Many of the newest products featured here tilt heavily toward the sort of stuff you used to see only in health food stores. Lots of new bars and clusters are heavy on seeds and honey and dried fruits. I sampled one such product, Simple Squares Rosemary Nut and Honey Confection, and found it intriguing and sophisticated. Kimberly Dobbins developed the product because she loved desserts, and she couldn't find anything satisfying that adhered to her dietary restrictions. I agree; it isn't fair that allergies or other food avoidances should mean you only get to eat crummy stuff. Simple Squares promises "wheat, gluten, dairy and soy-free, unfired, no refined sugar, kosher." This is a trend, too: A lot of products seem to focus more on what is not in the package—no artificial colors, no GMO, no gelatin.
It is a sort of purging of food-sin. Whatever is left after all the badness has been purged must be good. These whatever-free products radiate an aura of superiority for everyone, not just those with specific food needs. And once they are nestled on the store shelf, such confections are so busy boasting of their virtues that they have little patience for the word "candy." Goody Good Stuffs (a line of gummy candies that determinedly avoids the word "candy" anywhere on the package or marketing material) promises that it is "free" of no fewer than 16 baddies, from fat to lactose to casein. When I come to the Grape Pop Rocks at the next booth at the show, I feel a wave of shame. So fired, so refined, artificial everything up the kazoo. What is the opposite of virtue? When moms can choose "Funky Monkey: Fruit that Crunches! (100% Real Fruit, 100% Fat Free, No Sugar Added, Gluten Free" or American Bounty Foods's "Berries and Cherries Crunch Fiber Enriched (Gluten Free, GMO Free, Vegan)," who would dare offer precious Junior a goodie bag with Super Mario Snerdles or the Face Twisters Ginormous Sour Tower of Taffy?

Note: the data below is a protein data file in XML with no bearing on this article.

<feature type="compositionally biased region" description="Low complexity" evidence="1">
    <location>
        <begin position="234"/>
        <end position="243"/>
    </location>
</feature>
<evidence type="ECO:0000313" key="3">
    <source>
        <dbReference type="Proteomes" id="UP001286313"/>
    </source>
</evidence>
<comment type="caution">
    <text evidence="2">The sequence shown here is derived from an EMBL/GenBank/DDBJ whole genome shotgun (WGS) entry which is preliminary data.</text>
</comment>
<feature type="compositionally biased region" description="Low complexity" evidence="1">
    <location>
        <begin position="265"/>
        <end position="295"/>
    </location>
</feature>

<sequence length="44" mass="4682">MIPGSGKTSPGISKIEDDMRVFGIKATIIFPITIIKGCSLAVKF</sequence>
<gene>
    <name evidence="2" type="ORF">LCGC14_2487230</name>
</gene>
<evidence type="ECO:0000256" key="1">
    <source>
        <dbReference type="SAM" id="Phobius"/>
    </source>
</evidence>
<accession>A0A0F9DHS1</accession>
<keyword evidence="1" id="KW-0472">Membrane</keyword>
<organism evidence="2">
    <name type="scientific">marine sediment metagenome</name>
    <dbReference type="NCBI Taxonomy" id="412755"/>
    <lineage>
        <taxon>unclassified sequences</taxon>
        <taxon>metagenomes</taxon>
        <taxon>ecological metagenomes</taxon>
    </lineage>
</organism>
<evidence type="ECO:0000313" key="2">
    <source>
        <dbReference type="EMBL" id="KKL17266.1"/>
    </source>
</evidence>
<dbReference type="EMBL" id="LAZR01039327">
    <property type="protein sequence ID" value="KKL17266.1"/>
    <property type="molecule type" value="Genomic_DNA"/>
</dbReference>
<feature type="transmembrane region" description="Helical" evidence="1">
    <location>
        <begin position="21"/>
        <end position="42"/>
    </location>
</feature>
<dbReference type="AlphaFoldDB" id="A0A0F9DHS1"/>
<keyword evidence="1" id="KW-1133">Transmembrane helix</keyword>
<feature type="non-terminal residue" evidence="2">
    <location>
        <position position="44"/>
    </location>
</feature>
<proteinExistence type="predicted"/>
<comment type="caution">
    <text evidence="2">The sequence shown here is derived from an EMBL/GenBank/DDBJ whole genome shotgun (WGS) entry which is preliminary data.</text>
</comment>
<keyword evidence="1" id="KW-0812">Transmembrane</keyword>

So candy sits uneasily among the virtuous sweets. Meanwhile, an emphasis on wholesome snacking also leaves real, bad-for-you candy on the sidelines. Such goods as lentil chips and protein bars insist that if you must snack, your snack of choice should be food (or, let's say, food-ish). Check out two of the new products featured in my media sample bag: Crispy Natural brand Crunchy Apple Chips, and Simply brand Hummus Chips. If you can get avowedly wholesome foods like hummus and apples in chip form for snacking, snacking doesn't seem so much snacking as eating your fruits and veggies on the go. Funky Monkey Fruit that Crunches says it right on the package: "1 serving of fruit in this bag!" How does that new Peanut Squared Snickers square up against the Live Smart Chocolate Flax Bar? Snickers, we are forced to conclude, is not living so smart. And the Focus Food Protein EnerGI Bar in "Chocolate Fudge Brownie" flavor is no match for, well, a chocolate fudge brownie. At the end of the day, these so-called healthy snacks are actually arguments against eating any candy at all.